Failed Conversations with the Family

As I am one week away from the end of the Fall 08 term, I have to reflect on the term and the latest failed manuscript–the Notorious Cornbread Baca manuscript of 70 pages. This term has given five more chapters and more direction for Cornbread and the hope I can complete the manuscript by the end of the summer–that seems like a more realistic goal since at one time I had hoped to complete by the new year but I don’t see that happening now. At least I feel I have a pretty good idea at the pace of the writing. Slow but steady. And if I head back to Colorado for the XMas holiday perhaps I can get idea and thoughts down back in town and around the old neighborhoods.

And I do feel more focused and determined after my first community college creative writing course. Maybe because D was in the course and maybe because I taught the course in a fully MFA workshop style that was satisfying to some degree. The focus I was happy to say was on form over meaning as much as possible. And, yes, I did have the dificult students–the confluence of the community college student problems along with the regular problems of young writers. Still trying to teach students to respond and create with humanity and empathy and with an objective view on their manuscripts is still a dificult task and seems even more dificult with the community college student. But the class was a success in that I see my possibilities for change and tweaking of the syllabus and the syllabus as well as tentative schedule.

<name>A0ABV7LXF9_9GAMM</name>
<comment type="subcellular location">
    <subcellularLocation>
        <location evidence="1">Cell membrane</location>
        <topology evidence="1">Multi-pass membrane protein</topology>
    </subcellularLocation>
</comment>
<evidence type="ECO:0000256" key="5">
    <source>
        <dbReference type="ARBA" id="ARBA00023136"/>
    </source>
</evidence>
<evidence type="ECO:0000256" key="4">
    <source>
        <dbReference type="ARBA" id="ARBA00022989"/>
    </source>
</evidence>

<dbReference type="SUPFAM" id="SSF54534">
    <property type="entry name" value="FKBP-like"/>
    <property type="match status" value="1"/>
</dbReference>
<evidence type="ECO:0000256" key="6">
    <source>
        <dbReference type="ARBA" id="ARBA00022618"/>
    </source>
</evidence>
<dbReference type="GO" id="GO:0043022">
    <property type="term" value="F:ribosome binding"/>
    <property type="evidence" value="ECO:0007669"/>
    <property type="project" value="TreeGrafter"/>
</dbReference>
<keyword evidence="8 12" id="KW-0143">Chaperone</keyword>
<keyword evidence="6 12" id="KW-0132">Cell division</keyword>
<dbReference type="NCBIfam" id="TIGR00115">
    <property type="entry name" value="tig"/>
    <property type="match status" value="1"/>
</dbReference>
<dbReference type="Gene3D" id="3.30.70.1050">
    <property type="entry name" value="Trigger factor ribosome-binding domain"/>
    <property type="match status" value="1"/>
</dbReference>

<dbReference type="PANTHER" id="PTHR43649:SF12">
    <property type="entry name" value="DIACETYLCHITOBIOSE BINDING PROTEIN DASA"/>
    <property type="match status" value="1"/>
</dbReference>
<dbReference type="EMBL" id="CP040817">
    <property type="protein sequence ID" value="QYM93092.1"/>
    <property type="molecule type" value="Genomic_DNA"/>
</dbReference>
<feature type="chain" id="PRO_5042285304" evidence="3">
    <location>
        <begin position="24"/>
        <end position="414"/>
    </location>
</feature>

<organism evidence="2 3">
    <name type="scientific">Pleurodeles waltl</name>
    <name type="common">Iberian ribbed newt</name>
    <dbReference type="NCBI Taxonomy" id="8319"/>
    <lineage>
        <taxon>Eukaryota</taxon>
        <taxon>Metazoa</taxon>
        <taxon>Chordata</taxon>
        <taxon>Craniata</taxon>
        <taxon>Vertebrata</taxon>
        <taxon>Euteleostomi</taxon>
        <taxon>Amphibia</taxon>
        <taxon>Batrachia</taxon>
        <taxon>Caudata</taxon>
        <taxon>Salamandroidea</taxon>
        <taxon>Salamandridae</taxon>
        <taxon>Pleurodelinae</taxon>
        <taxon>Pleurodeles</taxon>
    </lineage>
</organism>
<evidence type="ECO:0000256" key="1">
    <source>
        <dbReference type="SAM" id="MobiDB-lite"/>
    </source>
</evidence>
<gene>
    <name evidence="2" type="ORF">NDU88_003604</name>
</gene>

This was a dificult semester for me after the loss of the Abuelita but I feel more focused on the dialogue with the family–more focused on the failed dialogue with the family–and the old neighborhood that my writing has become. So the manuscripts feel as failed or incomplete but my aesthetic or thoughts on form are still strong and determined.

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john paul jaramillo

John Paul Jaramillo’s debut story collection The House of Order was named a 2013 Int’l Latino Book Award Finalist, and his most recent work Little Mocos is now available from Twelve Winters Press. In 2013 Latino Boom: An Anthology of U.S. Latino Literature listed Jaramillo as one of its Top 10 New Latino Authors to Watch and Read. He is currently a professor of composition and literature at Lincoln Land College-Springfield, Illinois.

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